8. ^ a b "President Obama to Award the Medal of Honor" (Press release). 23 June 2014. Retrieved 24 June 2014. 
  9. ^ "Medal of Honor goes to soldier 'who held the line'". 21 July 2014. Retrieved 19 October 2017. 
  10. ^ Adwar, Corey (20 May 2015). "See What Medal Of Honor Recipient Ryan Pitts Told Graduating Students During A Commencement Speech". Task & Purpose. Grid North Company. Retrieved 18 April 2018. 
  11. ^ "In the News: Medal of Honor Recipient and Alumnus Ryan Pitts Receives New Englander of the Year Award". Campus News. University of New Hampshire at Manchester. 26 October 2015. Retrieved 18 April 2018.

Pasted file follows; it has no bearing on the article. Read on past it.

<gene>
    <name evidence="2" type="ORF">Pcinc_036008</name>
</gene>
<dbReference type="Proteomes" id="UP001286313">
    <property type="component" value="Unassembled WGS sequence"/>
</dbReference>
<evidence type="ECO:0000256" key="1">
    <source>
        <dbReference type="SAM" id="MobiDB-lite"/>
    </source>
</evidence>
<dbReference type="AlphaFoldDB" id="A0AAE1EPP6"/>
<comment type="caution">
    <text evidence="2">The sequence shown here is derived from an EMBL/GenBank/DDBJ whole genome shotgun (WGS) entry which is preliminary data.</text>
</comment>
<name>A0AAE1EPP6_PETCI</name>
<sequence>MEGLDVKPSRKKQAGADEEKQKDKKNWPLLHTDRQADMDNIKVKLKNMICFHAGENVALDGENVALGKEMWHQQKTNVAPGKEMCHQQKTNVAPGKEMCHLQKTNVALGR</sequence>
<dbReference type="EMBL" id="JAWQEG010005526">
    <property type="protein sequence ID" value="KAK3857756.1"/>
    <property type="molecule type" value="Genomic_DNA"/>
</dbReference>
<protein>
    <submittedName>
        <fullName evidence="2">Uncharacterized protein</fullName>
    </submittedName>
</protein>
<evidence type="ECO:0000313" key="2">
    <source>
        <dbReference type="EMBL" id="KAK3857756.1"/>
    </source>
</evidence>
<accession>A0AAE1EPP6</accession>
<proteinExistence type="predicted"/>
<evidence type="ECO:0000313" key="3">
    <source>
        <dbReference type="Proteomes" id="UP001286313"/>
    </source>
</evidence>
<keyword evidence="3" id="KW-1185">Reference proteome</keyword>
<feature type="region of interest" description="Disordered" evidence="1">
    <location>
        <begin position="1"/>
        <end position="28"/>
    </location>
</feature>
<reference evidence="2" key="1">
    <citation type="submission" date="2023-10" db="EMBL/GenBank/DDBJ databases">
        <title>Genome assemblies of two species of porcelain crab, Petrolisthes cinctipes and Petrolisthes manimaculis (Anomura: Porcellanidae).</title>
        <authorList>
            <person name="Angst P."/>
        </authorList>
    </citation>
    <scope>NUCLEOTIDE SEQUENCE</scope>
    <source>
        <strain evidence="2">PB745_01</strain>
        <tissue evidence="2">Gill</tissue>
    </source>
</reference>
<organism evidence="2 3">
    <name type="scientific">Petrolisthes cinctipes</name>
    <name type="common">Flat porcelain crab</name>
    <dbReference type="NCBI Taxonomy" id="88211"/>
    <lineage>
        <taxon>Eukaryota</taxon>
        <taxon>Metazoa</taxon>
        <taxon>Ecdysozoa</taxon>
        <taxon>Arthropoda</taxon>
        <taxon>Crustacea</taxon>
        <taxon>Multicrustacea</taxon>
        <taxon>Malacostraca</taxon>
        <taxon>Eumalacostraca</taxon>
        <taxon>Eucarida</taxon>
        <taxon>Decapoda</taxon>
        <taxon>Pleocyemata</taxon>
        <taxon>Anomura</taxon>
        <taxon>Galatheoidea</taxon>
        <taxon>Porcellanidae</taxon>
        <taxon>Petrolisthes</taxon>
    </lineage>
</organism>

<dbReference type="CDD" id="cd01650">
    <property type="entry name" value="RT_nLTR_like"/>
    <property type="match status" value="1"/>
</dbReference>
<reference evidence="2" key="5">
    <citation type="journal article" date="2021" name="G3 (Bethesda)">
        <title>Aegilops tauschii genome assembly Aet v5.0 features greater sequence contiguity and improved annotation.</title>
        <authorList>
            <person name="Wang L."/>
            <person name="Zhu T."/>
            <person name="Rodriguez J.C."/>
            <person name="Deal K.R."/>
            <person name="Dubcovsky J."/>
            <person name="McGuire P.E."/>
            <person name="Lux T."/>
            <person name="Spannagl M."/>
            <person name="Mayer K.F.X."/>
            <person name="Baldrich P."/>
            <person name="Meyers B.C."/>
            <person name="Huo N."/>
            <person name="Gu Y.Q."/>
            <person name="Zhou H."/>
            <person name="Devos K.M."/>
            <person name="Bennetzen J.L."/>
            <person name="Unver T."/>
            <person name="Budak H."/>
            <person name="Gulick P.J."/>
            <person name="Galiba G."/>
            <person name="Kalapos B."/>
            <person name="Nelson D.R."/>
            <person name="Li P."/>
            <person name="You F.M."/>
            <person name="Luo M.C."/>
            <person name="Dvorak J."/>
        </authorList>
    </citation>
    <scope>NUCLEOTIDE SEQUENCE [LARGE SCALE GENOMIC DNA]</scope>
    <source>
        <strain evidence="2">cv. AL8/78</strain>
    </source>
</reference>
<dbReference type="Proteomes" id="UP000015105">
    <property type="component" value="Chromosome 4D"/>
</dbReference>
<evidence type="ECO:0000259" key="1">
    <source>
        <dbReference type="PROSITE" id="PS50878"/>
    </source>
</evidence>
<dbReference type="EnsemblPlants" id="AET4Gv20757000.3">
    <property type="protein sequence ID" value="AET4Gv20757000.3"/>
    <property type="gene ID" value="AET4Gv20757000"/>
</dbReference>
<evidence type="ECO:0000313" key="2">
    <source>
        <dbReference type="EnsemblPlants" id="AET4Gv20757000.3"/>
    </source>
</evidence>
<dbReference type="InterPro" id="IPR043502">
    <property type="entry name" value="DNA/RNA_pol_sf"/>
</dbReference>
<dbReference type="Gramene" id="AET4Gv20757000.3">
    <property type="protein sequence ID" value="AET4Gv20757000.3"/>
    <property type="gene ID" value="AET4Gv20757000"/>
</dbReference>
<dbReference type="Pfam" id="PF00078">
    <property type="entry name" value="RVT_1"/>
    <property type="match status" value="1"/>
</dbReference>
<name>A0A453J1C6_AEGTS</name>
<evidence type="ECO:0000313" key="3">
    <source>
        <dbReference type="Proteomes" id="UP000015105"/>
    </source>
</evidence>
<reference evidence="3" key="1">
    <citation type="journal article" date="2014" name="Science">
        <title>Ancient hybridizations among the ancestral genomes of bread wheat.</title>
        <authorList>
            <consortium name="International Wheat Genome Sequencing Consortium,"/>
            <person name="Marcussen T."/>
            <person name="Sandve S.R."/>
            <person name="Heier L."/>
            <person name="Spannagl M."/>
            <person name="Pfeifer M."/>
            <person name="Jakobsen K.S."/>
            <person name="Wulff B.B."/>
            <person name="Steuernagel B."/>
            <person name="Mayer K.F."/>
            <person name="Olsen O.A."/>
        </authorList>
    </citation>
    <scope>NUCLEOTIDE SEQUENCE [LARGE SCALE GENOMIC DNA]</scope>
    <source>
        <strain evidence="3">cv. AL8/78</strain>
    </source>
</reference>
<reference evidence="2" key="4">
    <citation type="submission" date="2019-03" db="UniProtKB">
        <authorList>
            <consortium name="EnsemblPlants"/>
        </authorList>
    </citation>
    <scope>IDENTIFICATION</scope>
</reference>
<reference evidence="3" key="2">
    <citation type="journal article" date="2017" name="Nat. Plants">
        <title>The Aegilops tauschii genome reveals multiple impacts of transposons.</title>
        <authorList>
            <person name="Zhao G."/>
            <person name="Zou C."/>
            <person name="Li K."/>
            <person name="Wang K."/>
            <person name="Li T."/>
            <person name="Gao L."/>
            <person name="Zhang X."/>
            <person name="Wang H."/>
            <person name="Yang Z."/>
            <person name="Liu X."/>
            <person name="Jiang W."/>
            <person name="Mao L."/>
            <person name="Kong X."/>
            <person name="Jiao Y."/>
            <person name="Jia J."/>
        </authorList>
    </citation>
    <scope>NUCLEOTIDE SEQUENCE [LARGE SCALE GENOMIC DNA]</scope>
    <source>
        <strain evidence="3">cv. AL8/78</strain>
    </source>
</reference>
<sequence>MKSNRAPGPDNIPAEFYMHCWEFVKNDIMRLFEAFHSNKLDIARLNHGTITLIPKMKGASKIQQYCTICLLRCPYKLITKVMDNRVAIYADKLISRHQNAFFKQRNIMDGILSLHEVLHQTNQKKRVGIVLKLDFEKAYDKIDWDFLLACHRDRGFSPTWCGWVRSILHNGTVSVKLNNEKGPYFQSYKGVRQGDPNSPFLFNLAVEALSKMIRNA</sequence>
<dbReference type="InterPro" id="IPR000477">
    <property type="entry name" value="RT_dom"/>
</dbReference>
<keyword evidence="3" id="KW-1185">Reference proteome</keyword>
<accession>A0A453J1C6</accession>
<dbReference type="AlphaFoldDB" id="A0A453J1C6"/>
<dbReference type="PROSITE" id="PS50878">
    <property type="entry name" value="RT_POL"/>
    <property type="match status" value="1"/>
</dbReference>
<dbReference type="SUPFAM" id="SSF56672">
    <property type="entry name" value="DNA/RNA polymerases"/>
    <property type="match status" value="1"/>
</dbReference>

12. ^ Clark, James (20 May 2015). "Ryan Pitts On Why Even The Most Painful War Stories Should Be Shared". Task & Purpose. Grid North Company. Retrieved 18 April 2018. 
  13. ^ "Medal of Honor: Staff Sergeant Ryan Pitts" (Press release). 23 June 2014. Retrieved 24 June 2014. 
  14. ^ "Remarks by the President at Presentation of the Medal of Honor to Staff Sergeant Ryan Pitts". The White House. Retrieved 21 July 2014. 

External linksEdit